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Thursday, February 01, 2007

Mano a mano!

Our Famous Author goes head to head with Mark Steyn on demographics, citing the CIA World Factbook. Here's the exchange in full:

Albania - total fertility rate 2.03 (2006, CIA world factbook).
Turkey - total fertility rate 1.92 (2006, CIA world factbook).
The replacement level is 2.1, so of course the number of Albanians and Turks will soon begin to fall, as the effects of demographic inertia play themselves out. How long that will take depends on how much further the birth-rates fall - there's no reason to believe they won't continue to decline - but it will inevitably happen.
Iran's rate is 1.8, Algeria's is 1.86, and Tunisia's is 1.75. These are also continuing to fall. Mr. Steyn, you have a tendency to ignore data which contradict your thesis. Why is this?
S M Stirling

MARK REPLIES: For a start, I don’t know where the CIA get their figures from, but Turkey’s fertility rate is more like 2.4 and Albania’s about 2.2. But you’re missing the point. My thesis fully takes on falling birth rates in the Third World. It’s not difficult. It’s on page 3 of America Alone:

"True, birth rates are falling all over the world, and it may be that eventually every couple on the planet decides to opt for the western yuppie model of one designer baby at the age of 39. But demographics is a game of last man standing. The groups that succumb to demographic apathy last will have a huge advantage - and those societies with expensive social programs dependent on mass immigration will be in the worst predicament. It’s no consolation for the European Union with its deathbed birth statistics if the Third World’s demographics are also falling: they’re your nursery, they’re the babies you couldn’t be bothered having; if their fertility rate goes the same way yours has, that will be a problem for you long before it’s a problem for them."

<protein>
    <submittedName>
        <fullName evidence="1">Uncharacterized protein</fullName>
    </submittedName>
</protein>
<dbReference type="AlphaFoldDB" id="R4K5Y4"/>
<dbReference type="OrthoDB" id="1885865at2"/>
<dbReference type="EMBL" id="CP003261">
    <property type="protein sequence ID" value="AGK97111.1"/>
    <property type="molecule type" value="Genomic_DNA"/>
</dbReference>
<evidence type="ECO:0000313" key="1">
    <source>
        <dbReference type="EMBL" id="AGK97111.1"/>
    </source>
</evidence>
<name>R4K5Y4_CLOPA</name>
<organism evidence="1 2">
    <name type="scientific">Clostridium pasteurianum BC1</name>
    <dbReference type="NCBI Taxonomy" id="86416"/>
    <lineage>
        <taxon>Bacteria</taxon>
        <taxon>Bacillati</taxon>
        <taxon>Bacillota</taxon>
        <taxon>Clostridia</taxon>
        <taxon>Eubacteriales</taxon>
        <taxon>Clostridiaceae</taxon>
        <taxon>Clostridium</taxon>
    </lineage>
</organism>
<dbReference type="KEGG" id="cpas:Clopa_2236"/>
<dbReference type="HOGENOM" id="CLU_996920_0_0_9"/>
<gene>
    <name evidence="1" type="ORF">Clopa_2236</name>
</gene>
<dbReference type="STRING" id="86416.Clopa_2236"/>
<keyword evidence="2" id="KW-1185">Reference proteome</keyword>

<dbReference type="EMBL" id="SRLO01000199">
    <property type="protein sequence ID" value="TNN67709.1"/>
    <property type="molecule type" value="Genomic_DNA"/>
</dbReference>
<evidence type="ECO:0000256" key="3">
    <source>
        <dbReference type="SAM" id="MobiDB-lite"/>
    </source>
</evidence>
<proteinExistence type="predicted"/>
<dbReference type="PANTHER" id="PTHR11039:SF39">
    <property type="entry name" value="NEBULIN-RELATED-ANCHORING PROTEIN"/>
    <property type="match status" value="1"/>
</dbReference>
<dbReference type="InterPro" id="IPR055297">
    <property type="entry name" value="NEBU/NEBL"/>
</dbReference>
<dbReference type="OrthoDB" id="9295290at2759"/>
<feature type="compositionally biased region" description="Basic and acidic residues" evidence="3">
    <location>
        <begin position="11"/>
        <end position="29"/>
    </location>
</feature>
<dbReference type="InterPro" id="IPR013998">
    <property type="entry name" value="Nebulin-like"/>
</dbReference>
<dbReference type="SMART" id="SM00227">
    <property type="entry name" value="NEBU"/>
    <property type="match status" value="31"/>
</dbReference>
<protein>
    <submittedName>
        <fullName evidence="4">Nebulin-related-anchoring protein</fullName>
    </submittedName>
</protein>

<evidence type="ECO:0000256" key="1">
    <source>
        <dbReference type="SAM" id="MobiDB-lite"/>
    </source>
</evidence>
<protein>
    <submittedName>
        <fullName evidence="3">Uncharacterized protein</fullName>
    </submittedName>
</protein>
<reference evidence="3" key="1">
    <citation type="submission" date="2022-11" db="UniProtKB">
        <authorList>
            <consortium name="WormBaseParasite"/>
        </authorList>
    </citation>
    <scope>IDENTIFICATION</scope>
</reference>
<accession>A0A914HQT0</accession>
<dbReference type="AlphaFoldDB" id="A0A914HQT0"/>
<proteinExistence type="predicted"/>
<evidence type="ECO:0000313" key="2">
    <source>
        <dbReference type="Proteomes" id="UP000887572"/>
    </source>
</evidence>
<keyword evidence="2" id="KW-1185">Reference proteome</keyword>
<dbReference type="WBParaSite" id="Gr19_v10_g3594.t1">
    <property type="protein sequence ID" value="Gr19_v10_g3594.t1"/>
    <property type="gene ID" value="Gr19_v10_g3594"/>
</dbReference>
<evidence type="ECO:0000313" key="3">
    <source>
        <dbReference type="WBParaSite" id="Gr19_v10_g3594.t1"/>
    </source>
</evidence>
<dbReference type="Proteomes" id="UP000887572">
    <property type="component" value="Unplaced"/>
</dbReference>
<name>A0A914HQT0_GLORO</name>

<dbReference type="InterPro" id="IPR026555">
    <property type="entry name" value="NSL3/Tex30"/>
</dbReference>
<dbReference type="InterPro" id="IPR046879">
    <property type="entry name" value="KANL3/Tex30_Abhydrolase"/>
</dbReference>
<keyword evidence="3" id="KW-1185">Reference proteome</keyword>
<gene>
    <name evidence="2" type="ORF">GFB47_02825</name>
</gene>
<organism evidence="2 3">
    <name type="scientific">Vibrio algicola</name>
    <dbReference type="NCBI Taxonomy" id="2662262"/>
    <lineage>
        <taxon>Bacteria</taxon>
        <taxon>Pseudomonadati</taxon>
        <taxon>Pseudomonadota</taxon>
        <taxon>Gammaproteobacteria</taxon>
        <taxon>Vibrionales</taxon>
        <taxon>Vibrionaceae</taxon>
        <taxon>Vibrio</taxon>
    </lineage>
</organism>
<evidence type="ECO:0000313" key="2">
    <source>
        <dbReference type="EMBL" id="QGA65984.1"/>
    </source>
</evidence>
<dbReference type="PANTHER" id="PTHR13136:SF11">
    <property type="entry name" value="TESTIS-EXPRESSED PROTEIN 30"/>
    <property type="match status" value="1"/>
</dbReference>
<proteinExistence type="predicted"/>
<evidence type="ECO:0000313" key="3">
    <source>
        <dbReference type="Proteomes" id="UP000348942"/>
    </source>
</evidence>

Look, the best way to understand global demography at a glance is to go here
Print out the graphic and stick it on the wall, and look at how far Niger has to go to be (demographically) in the same predicament as Latvia. By the time Niger gets to where Latvia, it will be no consolation to Latvia. And, if you think it will be, you’re the one who’s ignoring data that contradicts your thesis. As for the inevitability of falling fertility rates, you’re also ignoring the point noted above that Muslim immigrants in France, Belgium and elsewhere currently have a fertility rate higher than that pertaining back in their home countries. In other words, Tunisians in Tunisia may be on the gentle slope of demographic decline but Tunisians in Europe aren’t.

I love Steyn, but I'm going to give Steve this one on points. If the birthrates are already below replacement in those countries, then that makes a hash of the demographic thesis of AA (there's still a potent cultural argument worth considering, though). The only thing that keeps it from being a knockout is the argument about higher birthrates among the immigrant populations within Europe itself. I simply don't have the figures to verify that one.

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